*Updated August 2, 2022 to include Ohio as a state of principal licensure.

Ohio, Texas and Delaware have recently joined the Interstate Medical Licensure Compact Commission (IMLC). This is good news for physicians who hold a primary license in those states, and are interested in pursuing locum tenens in other states that participate with the Compact, where they will now have an easier time obtaining additional licenses.

Through the IMLC, locums providers can complete the physician licensing process for participating states in a matter of days or weeks instead of months.

What is the IMLC?

The IMLC is an agreement among participating states to streamline and expedite the licensing process for physicians. “The idea behind the Compact was to create a platform where providers could pursue licensure in different states with greater ease, without compromising the necessary scrutiny for examining their qualifications,” says David Richardson, senior vice president of customer experience at Hayes Locums.

34 states, the District of Columbia, and the Territory of Guam currently participate in the Compact. Physicians are licensed by 46 different medical and osteopathic boards. Much like locum tenens, the Compact plays an important part in funneling providers to underserved areas of the country. 

“One of the biggest challenges in healthcare in general is physicians having to go through the credentialing and privileging process for every state where they practice,” says David. “The IMLC removes a lot of barriers and makes providers more likely to get licensure in states they might not if the process were more involved. States where people have difficulty accessing healthcare.”

This aspect of the Compact is particularly important considering the physician shortage of more than 100,000 doctors predicted by 2030, and the eventual retirement of nearly 45% of the physician workforce that is age 55 and up.

How the IMLC Benefits Locum Tenens

Providers are able to obtain additional state licenses on a significantly shorter timeline through the IMLC. “In Texas, the licensure process can take up to six or even eight months,” says David. “With the Compact, when a provider meets the requirements, the process is cut down to, in some cases, as little as two to three days.”

Once a physician has been confirmed to meet the IMLC’s strict eligibility requirements, their State of Principle License (SPL) shares that information with other states participating in the compact, significantly speeding up the physician licensing process. Providers are only required to complete one application to qualify to practice medicine in multiple states, significantly reducing the burden of obtaining multiple licenses for locum tenens assignments.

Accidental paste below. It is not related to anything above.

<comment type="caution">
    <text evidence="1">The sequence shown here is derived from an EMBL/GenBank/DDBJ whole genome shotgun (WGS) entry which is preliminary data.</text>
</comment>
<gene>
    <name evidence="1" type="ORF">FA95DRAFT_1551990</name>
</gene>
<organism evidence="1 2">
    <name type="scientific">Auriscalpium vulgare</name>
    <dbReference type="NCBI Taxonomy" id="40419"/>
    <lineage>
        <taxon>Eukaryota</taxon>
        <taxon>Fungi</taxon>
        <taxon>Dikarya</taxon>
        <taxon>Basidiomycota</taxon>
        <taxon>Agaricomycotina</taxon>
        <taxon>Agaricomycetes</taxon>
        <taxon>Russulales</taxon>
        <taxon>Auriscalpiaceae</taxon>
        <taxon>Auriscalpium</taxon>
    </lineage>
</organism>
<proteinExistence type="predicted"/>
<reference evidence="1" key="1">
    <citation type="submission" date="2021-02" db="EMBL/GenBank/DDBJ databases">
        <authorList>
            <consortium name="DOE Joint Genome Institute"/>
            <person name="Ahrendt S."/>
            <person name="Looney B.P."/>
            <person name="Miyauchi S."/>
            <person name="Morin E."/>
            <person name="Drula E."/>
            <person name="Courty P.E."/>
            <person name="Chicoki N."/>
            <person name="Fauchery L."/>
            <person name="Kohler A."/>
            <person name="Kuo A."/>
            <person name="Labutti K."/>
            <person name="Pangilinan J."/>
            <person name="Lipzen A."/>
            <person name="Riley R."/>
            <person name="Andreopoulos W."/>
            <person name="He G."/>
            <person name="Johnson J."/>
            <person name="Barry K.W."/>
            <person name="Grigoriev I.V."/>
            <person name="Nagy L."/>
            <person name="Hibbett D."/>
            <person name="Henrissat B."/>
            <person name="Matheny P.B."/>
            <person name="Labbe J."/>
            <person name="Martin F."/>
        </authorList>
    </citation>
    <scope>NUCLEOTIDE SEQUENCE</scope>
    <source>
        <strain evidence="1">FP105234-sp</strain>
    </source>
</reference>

This also allows locum tenens agencies to offer facilities a wider variety of qualified and interested candidates, without having to limit selection to those who currently have active licenses. “Some locums doctors wait for states to join the compact before choosing to practice there,” says Jenna Dorfman, licensing specialist and supervisor at Hayes Locums.

Which States/Territories Currently Participate with the IMLC?

  • Alabama
  • Arizona
  • Colorado
  • Delaware
  • District of Columbia
  • Georgia
  • Guam
  • Idaho
  • Illinois
  • Iowa
  • Kansas
  • Kentucky
  • Louisiana
  • Maine
  • Maryland
  • Michigan
  • Minnesota
  • Mississippi
  • Montana
  • Nebraska
  • Nevada
  • New Hampshire
  • North Dakota
  • Ohio
  • Oklahoma*
  • South Dakota
  • Tennessee
  • Texas
  • Utah
  • Vermont*
  • Washington
  • West Virginia
  • Wisconsin
  • Wyoming

* not considered “States of Principle Licensure”

Why Don’t More States Join the IMLC?

There are a few obstacles in the way of the entire country participating in the Compact. “Every state has their own licensure requirements and bylaws,” says David. “It can be difficult to let go of that and open up to a centralized credentialing platform.” 

Even in states where joining the IMLC has popular support, the process of joining can take a long time. “There are laws that have to be passed, and that can take years,” says Jenna. “It’s even harder because COVID has restricted in-person meetings where this process takes place.”

As of now, the majority of states in the U.S. are either members of the IMLC or have passed the necessary legislation and are in the process of implementation. The emergency licensing orders issued during the COVID-19 pandemic have demonstrated the need for a faster licensing process without compromising scrutiny, so it may only be a matter of time until the rest of the country follows suit.

Contact us more information about applying for physician licensing through the IMLC. Our team will walk you through the options available to you.